The Franchisee Bill of Rights
On the subject of “fairness” in franchising, we will try to separate the optimists from the pessimists . Hopefully, we will make an optimist out of even the most cynical readers amongst us.
We begin with a simple question: Which of the following is the most likely to occur first?
a) America’s leading franchisors will voluntarily embrace the “Franchisees’ Bill of Rights” that has been published by the Coalition of Franchisee Associations (see here)
b) The U.S. Congress will pass comprehensive “fair franchising” legislation (or the Federal Trade Commission will enact a new regulation) that effectively implements the Bill of Rights and makes further efforts by franchisee association leaders unnecessary.
c) The U.S. Supreme Court will decide a “fair franchising” case that establishes, once and for all, that contract provisions to which franchisees usually object are “unconscionable” because they “shock the conscience” of the Court.
d) None of the above.
Here’s hoping that you rejected (d), which obviously would be the pessimistic view, and made your selection among (a), (b) and (c). After all, it is pretty clear from medical science that optimists tend to live longer.
And for all of you optimists out there, I predict that the correct answer is (a), that sooner or later (and hopefully sooner) the franchisor community will voluntarily embrace the Bill of Rights, either as a whole or in substantial part.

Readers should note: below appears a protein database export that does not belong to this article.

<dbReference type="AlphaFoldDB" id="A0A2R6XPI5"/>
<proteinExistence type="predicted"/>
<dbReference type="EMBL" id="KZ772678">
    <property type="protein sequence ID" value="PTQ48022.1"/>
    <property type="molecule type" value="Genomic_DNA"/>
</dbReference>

Freedom of Association
The first of twelve rights that franchisee advocates insist ought to be mandatory for every franchisee is that “A franchisee may freely associate with other franchisees or associations.”
This right deserves to be the first one on anyone’s list, as it strongly evokes the spirit of the First Amendment in the Bill of Rights to the U.S. Constitution, in which every American is guaranteed the freedom of speech and the right to peaceably assemble and to petition the government for a redress of grievances (in addition to providing for the freedom of the press and for religious liberty).
As Americans we sometimes take our fundamental liberties for granted. None of us, I assume, would ever tolerate living in a country in which citizens are denied the right to talk to each other about matters of common interest under the threat of being arrested or worse.
By the same token,why should any franchisee be deprived of the right to speak to other franchisees about matters of common interest and to “peaceably assemble” in an independent association and to “petition” the franchisor to “redress grievances?”
From this perspective, efforts by franchisors to prevent their franchisees from forming independent franchisee associations, which facilitate communications among franchisees and with the franchisor, seem downright un-American. Worse, such efforts often do nothing more than drive the franchisees underground, into anonymous Internet chat rooms and the like, where the things that are said in darkness are usually worse, in the sense of being destructive and not constructive, than anything that is said in the light of day.